What a beautiful bride and wonderful story! Thanks for sharing PeDe, talk about a fairy tale.
"Her mother had recently shown her couture collection at the Paris Ritz, and when Lucilla saw the bridal dress, she told her mother that she wanted it for her own when the time came. Luisa dutifully stored it away and forgot all about it—until Lucilla came to her earlier this year to announce her engagement to the engaging Filippo Richeri Vivaldi Pasqua, a cofounder of Fasten Seat Belt, a luxury event-planning agency, and partner at the tastemaking Cabana magazine.
The festivities eventually kicked off with a welcome party in a tonnara—a seventeenth-century tuna fisherman’s warehouse in the pretty seaside village of Marzamemi, where guests were serenaded by musicians playing ancient Sicilian instruments. The ceremony itself the following day was “in the arcadian tradition of Magna Graecia,” as Luisa noted, with an old-fashioned marching band and local farm girls bearing sheaves of good-luck wheat.
That stowed-away lace dress had to be laundered four times, but when Lucilla tried it on, it fit like a glove. Lucilla and her mother sourced the dress’s original lacemakers to create the veil, which was anchored with nineteenth-century diamond flower brooches to complement the bride’s features, which are as lovely as a belle in a Victorian valentine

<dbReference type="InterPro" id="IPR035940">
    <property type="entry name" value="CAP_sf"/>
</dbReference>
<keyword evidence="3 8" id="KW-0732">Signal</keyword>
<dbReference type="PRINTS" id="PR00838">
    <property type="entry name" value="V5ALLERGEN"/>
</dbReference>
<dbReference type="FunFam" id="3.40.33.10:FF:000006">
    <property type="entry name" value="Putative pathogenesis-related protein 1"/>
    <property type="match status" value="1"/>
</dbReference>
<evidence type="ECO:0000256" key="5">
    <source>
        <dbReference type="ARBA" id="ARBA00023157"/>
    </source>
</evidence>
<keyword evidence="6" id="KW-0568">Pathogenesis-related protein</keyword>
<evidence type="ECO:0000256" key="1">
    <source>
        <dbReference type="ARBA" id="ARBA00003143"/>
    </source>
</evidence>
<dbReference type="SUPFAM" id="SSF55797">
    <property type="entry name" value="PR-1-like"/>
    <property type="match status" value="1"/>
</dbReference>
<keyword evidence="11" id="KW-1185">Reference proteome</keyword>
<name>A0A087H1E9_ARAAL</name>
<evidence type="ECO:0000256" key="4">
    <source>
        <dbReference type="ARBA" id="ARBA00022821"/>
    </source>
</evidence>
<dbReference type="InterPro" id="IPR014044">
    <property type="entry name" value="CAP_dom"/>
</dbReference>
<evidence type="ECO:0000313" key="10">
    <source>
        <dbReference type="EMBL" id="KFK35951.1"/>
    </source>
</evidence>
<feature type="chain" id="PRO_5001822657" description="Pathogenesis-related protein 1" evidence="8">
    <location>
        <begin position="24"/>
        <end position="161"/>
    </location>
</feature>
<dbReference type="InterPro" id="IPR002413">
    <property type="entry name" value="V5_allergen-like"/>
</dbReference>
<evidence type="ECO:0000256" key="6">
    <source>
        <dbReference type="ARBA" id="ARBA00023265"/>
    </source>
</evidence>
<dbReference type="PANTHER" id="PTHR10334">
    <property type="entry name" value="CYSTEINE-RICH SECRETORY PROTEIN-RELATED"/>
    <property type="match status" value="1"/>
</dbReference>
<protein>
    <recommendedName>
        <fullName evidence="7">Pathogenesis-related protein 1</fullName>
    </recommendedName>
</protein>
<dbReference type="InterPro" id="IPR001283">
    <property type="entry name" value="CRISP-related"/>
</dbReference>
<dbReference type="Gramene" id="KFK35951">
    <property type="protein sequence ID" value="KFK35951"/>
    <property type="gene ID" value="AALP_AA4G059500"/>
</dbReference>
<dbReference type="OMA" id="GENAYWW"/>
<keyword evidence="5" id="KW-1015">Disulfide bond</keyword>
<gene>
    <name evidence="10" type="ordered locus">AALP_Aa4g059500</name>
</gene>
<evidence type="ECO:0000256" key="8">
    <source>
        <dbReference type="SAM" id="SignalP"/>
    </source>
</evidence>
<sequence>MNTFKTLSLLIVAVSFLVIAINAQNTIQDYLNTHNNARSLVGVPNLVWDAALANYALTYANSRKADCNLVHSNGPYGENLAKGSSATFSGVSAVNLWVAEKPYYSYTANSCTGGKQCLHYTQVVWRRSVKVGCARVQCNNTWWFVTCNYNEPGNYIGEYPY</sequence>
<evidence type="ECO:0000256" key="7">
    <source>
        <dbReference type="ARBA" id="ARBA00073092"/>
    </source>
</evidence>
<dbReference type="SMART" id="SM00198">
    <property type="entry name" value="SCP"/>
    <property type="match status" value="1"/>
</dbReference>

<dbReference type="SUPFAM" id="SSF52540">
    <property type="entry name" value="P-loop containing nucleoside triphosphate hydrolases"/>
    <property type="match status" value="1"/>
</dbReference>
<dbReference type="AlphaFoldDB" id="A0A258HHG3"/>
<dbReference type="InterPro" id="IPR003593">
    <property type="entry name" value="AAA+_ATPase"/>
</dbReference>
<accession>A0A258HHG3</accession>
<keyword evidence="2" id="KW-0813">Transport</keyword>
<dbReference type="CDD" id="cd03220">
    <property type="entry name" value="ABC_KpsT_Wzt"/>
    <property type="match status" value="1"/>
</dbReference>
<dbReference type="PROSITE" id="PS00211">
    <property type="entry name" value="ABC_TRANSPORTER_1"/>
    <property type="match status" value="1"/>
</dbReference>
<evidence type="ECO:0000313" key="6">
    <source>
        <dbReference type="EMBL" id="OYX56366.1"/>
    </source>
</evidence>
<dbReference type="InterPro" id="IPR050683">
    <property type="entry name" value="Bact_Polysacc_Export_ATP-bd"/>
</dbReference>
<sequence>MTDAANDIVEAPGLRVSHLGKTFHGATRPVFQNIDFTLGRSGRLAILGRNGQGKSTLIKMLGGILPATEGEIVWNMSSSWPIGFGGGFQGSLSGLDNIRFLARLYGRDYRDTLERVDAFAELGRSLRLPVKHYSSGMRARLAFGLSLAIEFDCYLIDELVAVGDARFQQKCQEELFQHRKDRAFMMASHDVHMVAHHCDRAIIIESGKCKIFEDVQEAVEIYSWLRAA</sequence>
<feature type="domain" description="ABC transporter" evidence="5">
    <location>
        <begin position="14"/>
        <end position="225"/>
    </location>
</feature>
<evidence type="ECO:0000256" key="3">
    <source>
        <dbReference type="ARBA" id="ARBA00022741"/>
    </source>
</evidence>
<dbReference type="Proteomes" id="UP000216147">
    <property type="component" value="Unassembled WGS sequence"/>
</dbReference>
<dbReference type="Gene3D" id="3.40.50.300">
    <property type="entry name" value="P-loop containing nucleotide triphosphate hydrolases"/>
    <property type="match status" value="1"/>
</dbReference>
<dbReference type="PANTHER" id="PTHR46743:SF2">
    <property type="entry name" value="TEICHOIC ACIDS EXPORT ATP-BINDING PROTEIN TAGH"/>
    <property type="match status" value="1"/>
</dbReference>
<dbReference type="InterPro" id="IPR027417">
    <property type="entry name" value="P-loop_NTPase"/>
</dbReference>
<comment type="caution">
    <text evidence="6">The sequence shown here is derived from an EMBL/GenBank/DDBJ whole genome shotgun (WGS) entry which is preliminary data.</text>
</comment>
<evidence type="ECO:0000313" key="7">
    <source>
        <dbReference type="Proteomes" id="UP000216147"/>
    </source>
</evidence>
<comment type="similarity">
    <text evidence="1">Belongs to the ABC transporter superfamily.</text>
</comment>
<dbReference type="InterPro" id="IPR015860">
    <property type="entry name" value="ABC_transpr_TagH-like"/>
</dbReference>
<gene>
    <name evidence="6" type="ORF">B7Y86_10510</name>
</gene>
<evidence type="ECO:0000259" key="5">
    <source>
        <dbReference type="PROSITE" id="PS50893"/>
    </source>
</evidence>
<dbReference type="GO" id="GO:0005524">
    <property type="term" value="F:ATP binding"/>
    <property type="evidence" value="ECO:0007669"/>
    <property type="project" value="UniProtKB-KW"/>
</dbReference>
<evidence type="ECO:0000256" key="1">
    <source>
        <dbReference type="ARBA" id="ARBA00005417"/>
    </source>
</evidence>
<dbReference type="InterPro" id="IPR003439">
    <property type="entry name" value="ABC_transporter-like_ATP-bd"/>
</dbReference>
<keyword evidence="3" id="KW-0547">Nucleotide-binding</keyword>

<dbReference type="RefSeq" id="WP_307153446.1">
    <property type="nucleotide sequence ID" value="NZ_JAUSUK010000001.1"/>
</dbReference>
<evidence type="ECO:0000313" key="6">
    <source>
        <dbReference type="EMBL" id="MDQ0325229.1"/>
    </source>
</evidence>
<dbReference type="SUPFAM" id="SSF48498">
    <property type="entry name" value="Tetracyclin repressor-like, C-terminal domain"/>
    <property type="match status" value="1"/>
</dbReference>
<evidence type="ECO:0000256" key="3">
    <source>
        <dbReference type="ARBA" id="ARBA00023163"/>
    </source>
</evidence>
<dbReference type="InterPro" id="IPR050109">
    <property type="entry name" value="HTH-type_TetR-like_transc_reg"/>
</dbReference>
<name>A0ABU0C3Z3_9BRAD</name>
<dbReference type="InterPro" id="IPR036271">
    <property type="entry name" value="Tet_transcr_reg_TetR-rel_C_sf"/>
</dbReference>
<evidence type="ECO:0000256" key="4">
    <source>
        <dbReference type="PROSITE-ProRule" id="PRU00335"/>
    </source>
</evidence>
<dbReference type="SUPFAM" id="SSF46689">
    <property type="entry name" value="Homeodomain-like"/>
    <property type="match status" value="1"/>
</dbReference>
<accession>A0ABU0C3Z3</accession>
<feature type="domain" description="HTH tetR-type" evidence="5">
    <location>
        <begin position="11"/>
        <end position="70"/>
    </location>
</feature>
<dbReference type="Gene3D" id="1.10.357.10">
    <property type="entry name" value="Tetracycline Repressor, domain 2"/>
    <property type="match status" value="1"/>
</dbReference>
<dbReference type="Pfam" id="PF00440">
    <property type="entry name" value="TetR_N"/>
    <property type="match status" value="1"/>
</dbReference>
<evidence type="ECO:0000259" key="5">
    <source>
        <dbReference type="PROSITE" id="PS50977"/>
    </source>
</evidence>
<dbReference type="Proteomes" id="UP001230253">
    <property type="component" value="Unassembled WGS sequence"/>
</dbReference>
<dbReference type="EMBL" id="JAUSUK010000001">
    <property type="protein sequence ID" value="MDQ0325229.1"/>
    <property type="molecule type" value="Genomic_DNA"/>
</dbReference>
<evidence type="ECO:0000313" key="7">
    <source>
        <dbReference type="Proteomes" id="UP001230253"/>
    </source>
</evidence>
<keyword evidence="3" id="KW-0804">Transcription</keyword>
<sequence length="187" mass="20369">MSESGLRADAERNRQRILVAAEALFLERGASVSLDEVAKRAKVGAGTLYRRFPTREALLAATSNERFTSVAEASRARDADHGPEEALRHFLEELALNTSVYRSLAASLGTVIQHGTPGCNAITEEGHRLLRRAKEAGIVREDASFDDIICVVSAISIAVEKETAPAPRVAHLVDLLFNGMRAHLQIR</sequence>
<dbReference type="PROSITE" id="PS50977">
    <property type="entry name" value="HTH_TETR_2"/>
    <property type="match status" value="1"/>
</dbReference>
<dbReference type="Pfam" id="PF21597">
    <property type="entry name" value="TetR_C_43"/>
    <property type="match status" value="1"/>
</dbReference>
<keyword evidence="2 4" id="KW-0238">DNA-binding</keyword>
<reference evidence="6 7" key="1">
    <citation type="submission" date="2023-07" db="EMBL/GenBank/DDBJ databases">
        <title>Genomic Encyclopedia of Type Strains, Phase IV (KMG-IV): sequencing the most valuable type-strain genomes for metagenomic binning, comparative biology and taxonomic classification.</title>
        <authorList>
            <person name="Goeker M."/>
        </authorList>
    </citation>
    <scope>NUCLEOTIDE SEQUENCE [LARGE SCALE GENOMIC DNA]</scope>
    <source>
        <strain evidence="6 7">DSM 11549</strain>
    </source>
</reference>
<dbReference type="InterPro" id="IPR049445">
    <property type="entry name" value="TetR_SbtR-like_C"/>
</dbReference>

Luisa was inspired by the Infiorata festival in the glorious Baroque city of nearby Noto, where the streets are paved in flowers laid to create elaborate pictures, and she brought the city’s specialized florists in to carpet the church’s floor with the petals from carnations and scabious, painstakingly strewn in a swirling abstract pastel design.
Lucilla, who works alongside her mother, designed her dress for the fairy-tale ball the following day—all blossoming white embroidery with drifting ties at the shoulders—
Back at the house, florists wove crowns of fresh blooms into the guests’ hair, so that the gardens were soon filled with an army of Titanias. During the candlelit dinner, ballet dancers from Catania’s Teatro Massimo Bellini appeared like dryads pirouetting through the olive grove to the waltz and gavottes from the sound track of Luchino Visconti’s legendary adaptation of The Leopard"